“…she will form a new bond between her esteemed family and the nation…”. The members of the imperial family in Hungary (1867–1868)
The primary aim of my study is to present the birth of the imperial couple’s youngest child in Buda, as well as episodes of her infanthood in Hungary by showing snippets of Elizabeth’s private sphere, to the extent the available sources allow, based on printed and handwritten sources that haven’t been examined in detail before. These sources not only present considerable new developments in Elizabeth’s representation in Hungary, but they might have significant lifestyle-history aspects as well, not to mention cultural history. They could also provide crucial new details in the examination of Elizabeth’s life, by shedding light on the shift in her role as a mother, in which she had previously been forced into the background due to her mother-in-law’s rise to prominence.
The early political career of Miklós Vay in Zemplén county (1825–1831)
In my thesis I aim to present a relatively short period in the life of an exceptionally prominent conservative politician of the 19th century, Baron Miklós Vay’s (1802–1894), when he worked as notary, then deputy lieutenant (vicecomes) in Zemplén county. His career is worth examining, and still has not been investigated in detail. As it has not yet been analyzed, one can only learn of his activities from the relatively small number of archival sources and on the basis of a few written records. In my work I have focused my attention on Vay’s activities in Zemplén county from 1825 to 1831. I studied it in the context of the political activity of the Hungarian aristocracy in the period ranging from 1790 to 1848. As Vay’s person is in the center of my research, I present his appointments and election to the offices, and his supporters in the county and later in the country and empire, too. I can only give a general picture of Vay’s activities from these archival documents, which is an important aspect in itself as well, and can also provide useful information for an eventual complete Vay-biography in the future.
The education of the orphans of Pál Zichy II. The education strategy of the Zichy family during the second half of the 17th century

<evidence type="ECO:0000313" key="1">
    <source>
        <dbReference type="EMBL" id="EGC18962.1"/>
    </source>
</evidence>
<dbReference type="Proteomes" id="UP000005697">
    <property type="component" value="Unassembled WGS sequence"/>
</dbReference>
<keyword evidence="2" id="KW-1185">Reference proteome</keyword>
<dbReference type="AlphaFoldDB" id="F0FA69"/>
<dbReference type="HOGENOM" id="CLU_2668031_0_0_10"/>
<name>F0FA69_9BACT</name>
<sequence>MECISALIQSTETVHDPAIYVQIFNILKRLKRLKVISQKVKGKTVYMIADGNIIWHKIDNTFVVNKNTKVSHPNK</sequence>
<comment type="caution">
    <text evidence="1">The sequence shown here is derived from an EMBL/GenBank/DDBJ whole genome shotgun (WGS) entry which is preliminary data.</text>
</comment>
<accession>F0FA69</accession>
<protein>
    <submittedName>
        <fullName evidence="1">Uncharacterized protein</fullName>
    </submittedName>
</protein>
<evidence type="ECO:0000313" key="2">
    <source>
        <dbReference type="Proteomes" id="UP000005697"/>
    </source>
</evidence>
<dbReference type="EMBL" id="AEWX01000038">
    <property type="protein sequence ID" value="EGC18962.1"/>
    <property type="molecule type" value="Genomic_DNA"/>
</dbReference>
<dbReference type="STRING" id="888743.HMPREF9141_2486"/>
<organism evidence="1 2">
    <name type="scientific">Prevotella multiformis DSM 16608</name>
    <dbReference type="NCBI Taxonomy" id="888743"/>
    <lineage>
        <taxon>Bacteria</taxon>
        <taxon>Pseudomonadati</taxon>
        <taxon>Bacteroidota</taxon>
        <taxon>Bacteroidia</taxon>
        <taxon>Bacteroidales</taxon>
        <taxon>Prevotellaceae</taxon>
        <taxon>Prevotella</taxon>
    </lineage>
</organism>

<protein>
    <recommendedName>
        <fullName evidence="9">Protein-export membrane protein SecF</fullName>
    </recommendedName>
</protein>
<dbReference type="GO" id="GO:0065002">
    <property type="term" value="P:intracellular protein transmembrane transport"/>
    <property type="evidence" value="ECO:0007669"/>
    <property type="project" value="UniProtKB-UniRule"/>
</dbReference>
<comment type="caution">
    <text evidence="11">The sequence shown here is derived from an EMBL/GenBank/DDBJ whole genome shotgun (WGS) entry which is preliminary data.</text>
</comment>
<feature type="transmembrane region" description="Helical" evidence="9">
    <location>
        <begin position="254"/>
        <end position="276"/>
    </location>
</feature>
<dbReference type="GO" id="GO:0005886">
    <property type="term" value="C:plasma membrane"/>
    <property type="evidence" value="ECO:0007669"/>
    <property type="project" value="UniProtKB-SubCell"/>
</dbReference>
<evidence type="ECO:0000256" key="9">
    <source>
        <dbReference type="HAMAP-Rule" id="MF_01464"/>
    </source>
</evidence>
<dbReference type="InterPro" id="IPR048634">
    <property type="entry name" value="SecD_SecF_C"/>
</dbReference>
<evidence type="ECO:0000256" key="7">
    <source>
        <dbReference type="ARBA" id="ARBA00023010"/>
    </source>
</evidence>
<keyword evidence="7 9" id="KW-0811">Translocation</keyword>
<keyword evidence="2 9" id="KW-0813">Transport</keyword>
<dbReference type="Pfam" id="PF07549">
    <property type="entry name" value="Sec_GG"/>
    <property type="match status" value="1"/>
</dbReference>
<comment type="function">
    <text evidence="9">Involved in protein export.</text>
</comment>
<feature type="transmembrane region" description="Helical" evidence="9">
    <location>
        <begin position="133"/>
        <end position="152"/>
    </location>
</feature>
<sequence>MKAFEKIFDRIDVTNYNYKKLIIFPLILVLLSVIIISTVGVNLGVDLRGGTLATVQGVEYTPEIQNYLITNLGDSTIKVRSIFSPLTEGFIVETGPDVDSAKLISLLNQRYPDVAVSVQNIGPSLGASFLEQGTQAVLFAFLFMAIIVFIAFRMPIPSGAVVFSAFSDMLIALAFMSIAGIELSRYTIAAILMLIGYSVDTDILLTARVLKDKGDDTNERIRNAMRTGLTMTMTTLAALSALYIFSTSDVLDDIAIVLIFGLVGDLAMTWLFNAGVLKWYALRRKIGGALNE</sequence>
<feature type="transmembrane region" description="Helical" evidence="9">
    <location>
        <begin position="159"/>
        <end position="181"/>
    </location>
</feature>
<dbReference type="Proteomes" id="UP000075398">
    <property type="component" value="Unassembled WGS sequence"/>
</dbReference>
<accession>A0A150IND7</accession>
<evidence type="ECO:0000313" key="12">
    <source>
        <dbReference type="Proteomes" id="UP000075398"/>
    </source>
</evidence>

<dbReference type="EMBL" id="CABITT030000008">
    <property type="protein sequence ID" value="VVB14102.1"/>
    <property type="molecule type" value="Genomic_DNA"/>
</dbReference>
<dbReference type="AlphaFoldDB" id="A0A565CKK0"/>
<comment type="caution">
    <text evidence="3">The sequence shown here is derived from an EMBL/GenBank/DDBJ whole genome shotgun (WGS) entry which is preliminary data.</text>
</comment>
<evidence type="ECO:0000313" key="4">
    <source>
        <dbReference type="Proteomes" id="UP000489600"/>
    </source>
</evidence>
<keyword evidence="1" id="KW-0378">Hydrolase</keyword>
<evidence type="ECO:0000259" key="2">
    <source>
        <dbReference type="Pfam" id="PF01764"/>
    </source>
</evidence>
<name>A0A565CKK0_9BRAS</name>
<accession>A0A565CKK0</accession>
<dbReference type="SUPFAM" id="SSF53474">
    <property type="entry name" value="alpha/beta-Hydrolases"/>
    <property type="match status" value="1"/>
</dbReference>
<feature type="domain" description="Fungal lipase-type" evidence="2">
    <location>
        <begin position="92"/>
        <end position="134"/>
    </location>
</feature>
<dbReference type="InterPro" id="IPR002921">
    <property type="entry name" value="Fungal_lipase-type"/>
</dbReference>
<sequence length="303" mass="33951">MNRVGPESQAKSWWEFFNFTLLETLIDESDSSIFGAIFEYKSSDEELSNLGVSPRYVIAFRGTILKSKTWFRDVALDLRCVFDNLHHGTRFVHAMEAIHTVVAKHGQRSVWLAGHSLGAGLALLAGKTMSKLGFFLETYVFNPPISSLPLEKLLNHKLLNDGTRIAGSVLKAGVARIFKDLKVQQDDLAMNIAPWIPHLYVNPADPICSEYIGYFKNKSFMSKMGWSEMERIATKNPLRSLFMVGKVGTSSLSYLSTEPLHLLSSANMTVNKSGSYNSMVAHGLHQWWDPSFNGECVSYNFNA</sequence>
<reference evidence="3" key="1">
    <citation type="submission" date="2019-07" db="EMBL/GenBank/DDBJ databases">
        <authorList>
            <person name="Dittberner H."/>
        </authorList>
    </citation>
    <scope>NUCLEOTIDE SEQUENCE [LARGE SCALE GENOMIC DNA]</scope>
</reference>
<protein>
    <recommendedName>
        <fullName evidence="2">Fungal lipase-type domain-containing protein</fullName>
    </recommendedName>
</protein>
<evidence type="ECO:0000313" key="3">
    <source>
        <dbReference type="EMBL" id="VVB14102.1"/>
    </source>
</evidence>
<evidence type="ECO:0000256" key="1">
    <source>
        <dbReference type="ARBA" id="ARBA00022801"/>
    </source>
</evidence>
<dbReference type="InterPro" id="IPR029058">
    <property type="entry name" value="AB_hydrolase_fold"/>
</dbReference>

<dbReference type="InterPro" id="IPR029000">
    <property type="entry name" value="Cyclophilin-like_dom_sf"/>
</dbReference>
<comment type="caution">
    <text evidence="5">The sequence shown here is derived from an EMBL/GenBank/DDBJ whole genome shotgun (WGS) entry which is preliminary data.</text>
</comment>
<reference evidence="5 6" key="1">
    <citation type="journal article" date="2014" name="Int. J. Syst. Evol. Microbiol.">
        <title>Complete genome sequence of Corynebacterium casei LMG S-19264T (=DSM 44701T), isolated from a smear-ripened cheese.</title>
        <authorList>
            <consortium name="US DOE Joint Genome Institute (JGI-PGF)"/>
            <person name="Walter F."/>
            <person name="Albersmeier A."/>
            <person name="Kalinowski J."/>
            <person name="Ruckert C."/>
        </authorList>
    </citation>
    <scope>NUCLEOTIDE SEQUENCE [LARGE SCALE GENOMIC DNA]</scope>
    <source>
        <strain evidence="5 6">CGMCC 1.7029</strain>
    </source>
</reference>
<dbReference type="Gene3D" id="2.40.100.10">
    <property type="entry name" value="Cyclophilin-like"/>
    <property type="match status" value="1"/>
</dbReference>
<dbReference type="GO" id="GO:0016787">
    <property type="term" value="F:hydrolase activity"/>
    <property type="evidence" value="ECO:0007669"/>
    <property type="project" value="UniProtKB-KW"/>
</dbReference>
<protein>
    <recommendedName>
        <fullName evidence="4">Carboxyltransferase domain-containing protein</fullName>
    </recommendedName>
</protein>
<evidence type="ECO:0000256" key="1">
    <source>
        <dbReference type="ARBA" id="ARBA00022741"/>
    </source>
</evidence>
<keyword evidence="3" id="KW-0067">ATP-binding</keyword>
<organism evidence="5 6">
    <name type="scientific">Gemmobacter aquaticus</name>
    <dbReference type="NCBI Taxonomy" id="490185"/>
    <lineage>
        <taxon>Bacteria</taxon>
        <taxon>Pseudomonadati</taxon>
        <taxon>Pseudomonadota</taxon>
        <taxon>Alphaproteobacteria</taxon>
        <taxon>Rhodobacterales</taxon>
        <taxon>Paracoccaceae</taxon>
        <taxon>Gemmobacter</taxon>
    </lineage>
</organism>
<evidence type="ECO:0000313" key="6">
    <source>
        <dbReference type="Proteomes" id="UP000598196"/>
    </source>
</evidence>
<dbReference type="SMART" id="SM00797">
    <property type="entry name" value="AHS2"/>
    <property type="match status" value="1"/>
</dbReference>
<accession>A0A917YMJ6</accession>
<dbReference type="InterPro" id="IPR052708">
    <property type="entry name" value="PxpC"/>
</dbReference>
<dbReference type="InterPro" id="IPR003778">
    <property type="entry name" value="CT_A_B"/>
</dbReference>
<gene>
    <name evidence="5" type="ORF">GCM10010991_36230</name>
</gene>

The study of the 16th-17th century school as an educational institution, and the education habits of aristocrats and other social groups of the time has gained traction in the recent years. This study aims to join this trend by examining the education of the children of the Zichy family in the 17th century. The first section of the study presents a more general image of the family’s education strategy during this century. It is followed by a more detailed examination of the university studies of the orphaned children of Pál Zichy II (1640-1684). Useful information can be found in this section regarding the children’s studies, accommodation and retinue first in Vienna, then presumably in Graz. The most important sources used were the letters of Kata Károlyi (-1694), the mother of the children, written to her father- in-law, István Zichy I regarding the studies of her sons. We learn about Pál Zichy Jr.’s studies in the Pázmáneum from the letters of János Kecskeméthy, the director of the institution at the time. These letters contain information about the difficulties parents and guardians had to endure if they sent their children to study in foreign schools. The literature of the field and newer sources also confirm that the Zichy family managed to integrate fully into the Hungarian aristocracy by the end of the 17th century, and adopted their education habits as well, while also trying to overcome the challenges of the are to ensure a prosperous future for their children.
“Emotional ailments” and “troubles of the mind”. Illnesses of the soul in medical dissertations on the turn of the 18th and 19th centuries
Complex scientific ideas explaining the soul and its ailments, place, role, and effect on the body first formed in the fields of medicine, philosophy, anthropology, and pedagogy, then they became disciplines of their own by the second half of the 19th century. Interest in human sciences, including the scientific examination of the soul, started in Hungary during the second half of the 18th century. This is clearly discernible from the scientific discourse of the time, an important part of which were the dissertations written at the end of one’s university studies, which were published in print as well. The dissertations examined in this study present significant information regarding what was taught at universities about the nature and role of the soul, as well as its illnesses, and how this knowledge changed and improved during the examined time period. In other words, what new, empirical information about the illnesses of the soul and the mind got added to the texts besides the preexisting base of knowledge. Furthermore, as most of these dissertations were not original works, but compilations, the reception of new pieces of knowledge from Western Europe can also be examined in them. Present study focuses on the dissertations written and defended by the Hungarian students of the universities of Vienna and Nagyszombat/Buda/Pest between 1750 and 1830. Only a small number of dissertations about ailments of the soul were written at the examined universities during this period, but references or even entire chapters dedicated to these illnesses often appeared in dissertations focusing on different topics. To account for this, we have expanded the scope of examined texts to dissertations in which the illnesses of the soul appeared as causes or risk factors for other pathological conditions or said to be caused by these conditions. Dissertations focusing on medical practices and therapy should also be examined in relation to this topic, since during this period they already contained practical information regarding the treatment of the mentally ill.